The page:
Date: Tuesday, January 16th, 2007, 08:08
Macworld editor Jason Snell was able to do something we’d all like to be able to do; get our mitts on the iPhone and play with it a bit. An article over at Macworld News describes his experience along with the good and bad of one of Apple’s most anticipated new products.
Check out what he had to see after the jump…
Macworld editor Jason Snell was able to do something we’d all like to be able to do; get our mitts on the iPhone and play with it a bit. An article over at Macworld News describes his experience along with the good and bad of one of Apple’s most anticipated new products:
-The iPhone feels small and thin with an incredibly responsive screen that allows the user to handily type on its on-screen keyboard. The device’s software works to figure out which key it believes you’ve typed and also notes which nearby keys may be accidentally hit. The keys themselves will “pop up”, becoming larger and easier to touch, which lends to the feedback that you’re hitting the correct letters.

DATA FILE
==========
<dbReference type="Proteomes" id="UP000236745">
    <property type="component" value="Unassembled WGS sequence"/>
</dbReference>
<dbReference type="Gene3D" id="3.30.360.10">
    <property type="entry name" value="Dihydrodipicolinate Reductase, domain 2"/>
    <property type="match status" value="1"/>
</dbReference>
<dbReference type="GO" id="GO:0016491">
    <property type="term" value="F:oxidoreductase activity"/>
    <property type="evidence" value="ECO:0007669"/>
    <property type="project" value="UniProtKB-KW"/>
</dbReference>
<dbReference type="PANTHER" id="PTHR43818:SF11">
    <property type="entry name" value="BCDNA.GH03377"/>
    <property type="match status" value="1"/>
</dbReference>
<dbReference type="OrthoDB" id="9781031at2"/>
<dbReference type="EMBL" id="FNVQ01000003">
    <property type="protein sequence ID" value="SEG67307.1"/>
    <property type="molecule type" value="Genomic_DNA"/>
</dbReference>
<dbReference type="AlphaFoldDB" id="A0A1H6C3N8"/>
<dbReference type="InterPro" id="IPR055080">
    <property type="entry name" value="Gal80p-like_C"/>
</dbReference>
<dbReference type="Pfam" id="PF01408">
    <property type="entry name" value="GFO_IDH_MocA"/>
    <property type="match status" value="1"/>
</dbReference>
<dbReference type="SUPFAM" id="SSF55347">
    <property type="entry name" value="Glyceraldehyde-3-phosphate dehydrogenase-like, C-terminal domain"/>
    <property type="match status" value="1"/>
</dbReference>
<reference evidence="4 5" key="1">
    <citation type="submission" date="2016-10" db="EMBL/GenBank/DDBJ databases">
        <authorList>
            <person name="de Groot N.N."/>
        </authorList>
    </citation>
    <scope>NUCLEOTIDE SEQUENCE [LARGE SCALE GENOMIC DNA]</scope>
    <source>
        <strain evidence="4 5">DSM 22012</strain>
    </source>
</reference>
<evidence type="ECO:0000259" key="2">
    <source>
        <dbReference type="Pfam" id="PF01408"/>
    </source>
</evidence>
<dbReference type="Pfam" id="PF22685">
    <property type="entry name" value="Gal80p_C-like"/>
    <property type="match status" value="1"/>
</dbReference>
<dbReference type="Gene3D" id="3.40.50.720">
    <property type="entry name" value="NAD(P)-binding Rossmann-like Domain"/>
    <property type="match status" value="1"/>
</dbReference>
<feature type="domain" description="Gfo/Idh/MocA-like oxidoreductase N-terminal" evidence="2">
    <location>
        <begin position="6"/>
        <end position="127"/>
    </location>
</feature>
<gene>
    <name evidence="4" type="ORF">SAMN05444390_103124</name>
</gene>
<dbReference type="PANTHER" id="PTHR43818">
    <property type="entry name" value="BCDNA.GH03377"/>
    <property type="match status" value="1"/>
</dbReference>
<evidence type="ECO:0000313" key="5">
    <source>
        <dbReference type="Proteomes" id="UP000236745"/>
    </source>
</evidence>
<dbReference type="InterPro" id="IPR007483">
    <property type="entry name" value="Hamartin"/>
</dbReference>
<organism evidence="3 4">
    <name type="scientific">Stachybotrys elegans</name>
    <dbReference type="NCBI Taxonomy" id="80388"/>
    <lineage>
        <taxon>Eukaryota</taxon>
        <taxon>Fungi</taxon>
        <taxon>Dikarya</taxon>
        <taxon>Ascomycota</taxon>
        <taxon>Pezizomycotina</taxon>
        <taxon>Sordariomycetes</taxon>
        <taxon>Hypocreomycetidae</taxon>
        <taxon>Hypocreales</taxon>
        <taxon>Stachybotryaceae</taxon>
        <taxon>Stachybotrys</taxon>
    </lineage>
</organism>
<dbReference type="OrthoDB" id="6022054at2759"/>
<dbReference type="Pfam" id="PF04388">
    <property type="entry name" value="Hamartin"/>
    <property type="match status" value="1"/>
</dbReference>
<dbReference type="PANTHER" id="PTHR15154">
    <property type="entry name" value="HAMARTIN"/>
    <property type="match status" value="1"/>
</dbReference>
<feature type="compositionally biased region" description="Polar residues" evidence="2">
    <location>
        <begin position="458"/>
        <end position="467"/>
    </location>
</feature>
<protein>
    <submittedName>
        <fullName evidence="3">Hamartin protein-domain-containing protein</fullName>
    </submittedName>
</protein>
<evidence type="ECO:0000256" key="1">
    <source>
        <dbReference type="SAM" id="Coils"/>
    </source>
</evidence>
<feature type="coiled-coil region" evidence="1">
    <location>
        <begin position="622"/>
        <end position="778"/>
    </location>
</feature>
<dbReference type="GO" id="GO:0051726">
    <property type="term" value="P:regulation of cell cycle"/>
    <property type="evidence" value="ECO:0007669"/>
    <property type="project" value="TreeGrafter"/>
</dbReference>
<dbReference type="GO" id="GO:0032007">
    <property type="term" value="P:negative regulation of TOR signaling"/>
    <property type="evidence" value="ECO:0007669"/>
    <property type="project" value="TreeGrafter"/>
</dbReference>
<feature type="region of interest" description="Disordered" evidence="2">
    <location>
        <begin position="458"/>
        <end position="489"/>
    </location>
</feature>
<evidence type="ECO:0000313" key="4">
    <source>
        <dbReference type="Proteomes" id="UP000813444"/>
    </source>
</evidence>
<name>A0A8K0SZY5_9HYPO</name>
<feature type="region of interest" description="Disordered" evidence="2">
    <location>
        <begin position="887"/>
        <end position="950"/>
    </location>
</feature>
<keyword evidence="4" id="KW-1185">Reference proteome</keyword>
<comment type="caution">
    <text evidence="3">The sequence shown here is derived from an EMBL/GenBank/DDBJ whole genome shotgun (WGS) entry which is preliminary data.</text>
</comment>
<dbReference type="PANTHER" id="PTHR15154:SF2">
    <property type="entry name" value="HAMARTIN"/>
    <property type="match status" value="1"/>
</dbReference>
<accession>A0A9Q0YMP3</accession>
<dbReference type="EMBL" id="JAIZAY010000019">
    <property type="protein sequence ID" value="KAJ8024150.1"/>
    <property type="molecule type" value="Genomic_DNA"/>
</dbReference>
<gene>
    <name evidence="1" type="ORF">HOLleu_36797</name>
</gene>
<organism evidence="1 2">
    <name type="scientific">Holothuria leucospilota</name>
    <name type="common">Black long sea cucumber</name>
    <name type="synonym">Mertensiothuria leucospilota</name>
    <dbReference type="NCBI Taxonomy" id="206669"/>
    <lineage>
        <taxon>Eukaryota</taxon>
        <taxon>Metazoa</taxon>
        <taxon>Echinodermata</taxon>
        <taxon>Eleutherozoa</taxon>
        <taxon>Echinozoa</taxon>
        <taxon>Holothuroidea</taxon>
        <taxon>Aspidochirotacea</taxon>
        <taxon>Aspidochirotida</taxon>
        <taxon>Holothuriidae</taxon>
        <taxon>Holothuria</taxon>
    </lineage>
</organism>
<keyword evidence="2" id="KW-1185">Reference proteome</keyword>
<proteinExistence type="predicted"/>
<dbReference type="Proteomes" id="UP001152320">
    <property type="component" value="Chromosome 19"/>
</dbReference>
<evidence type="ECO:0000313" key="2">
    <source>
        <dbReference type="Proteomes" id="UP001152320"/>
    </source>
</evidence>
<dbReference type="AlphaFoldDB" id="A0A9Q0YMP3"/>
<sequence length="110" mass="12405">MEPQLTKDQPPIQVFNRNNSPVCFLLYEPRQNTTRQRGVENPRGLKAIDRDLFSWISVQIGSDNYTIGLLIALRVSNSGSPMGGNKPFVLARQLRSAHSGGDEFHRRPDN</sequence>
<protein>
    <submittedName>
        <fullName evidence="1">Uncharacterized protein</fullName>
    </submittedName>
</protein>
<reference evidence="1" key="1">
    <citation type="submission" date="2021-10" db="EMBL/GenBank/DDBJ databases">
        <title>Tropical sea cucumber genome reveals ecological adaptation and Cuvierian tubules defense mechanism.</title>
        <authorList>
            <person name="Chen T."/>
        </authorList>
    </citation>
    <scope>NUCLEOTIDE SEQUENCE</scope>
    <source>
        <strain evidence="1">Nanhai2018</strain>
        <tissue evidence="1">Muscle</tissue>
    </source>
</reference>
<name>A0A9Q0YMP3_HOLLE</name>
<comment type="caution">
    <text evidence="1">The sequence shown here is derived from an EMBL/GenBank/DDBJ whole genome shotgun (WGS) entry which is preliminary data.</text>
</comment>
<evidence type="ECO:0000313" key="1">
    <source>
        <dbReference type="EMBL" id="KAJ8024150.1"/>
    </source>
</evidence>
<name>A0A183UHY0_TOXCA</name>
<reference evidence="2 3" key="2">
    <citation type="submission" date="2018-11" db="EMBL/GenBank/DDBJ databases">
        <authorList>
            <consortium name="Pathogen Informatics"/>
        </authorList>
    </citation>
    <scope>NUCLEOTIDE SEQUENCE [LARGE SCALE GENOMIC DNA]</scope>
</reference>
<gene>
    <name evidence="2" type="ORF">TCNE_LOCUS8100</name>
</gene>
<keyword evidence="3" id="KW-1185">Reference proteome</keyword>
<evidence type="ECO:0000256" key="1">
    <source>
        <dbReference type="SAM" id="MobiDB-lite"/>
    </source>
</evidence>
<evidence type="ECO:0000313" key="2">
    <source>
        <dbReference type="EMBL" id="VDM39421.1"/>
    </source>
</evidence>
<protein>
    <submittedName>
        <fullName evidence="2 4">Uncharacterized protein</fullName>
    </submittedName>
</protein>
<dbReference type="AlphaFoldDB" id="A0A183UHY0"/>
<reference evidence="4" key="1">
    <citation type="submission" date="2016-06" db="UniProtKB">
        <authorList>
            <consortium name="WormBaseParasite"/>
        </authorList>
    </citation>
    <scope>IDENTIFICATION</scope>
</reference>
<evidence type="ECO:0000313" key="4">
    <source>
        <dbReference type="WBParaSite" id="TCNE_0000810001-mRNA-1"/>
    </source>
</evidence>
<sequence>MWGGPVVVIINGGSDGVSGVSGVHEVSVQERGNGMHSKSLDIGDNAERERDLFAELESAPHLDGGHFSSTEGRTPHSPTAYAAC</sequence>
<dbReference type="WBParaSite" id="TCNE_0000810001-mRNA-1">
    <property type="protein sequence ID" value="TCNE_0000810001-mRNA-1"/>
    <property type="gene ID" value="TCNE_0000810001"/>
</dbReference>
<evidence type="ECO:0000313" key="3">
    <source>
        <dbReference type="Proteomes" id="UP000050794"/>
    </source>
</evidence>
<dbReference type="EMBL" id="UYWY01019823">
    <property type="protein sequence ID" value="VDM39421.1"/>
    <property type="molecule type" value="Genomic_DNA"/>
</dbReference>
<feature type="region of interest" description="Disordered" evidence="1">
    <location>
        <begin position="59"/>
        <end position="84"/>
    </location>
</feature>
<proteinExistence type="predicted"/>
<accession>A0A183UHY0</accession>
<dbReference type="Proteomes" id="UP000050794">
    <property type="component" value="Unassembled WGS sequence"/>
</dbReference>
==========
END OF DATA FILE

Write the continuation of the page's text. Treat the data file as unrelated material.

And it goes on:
-The 160 pixel per inch is amazingly bright and crisp, containing twice as many pixels as the video iPod but packing them into an area that’s 88% larger than that device.
-Certain items are currently “placeholder” items, such as the Notes and Calculator applications. Click on the main icons (Phone, Mail, Web and iPod) and these will lead to other applicable icons and applications.
-The iPhone is also controlled by gestures such as flicking your way through a list to make it scroll quickly (much like flipping through a Rolodex filled with entries). The gestures, like scrolling your finger across the screen to unlock the iPhone, actually seem to feel natural.
-Apple assured Snell that the iPhone will support the PDF format, but other formats are being decided upon between now and the six months the device has until its release.
-The conventional wisdom seems to be that Apple will be careful about which third party applications it allows to be installed on the iPhone and will probably force software developers to follow some strict guidelines and receive permission from the company before the software can be sold. Apple may even limit available iPhone software to the iPhone Store, which allows them control of what’s provided for the device.
-The iPhone is a more complex device than the iPod and while it’s not a Mac, it’s a feature-rich unit which needs to be handled carefully. There won’t be a shortage of developers for the device, but Apple seems to be in a position to better decide which ones it wants to work with.
If you have any ideas, comments or feedback, let us know.
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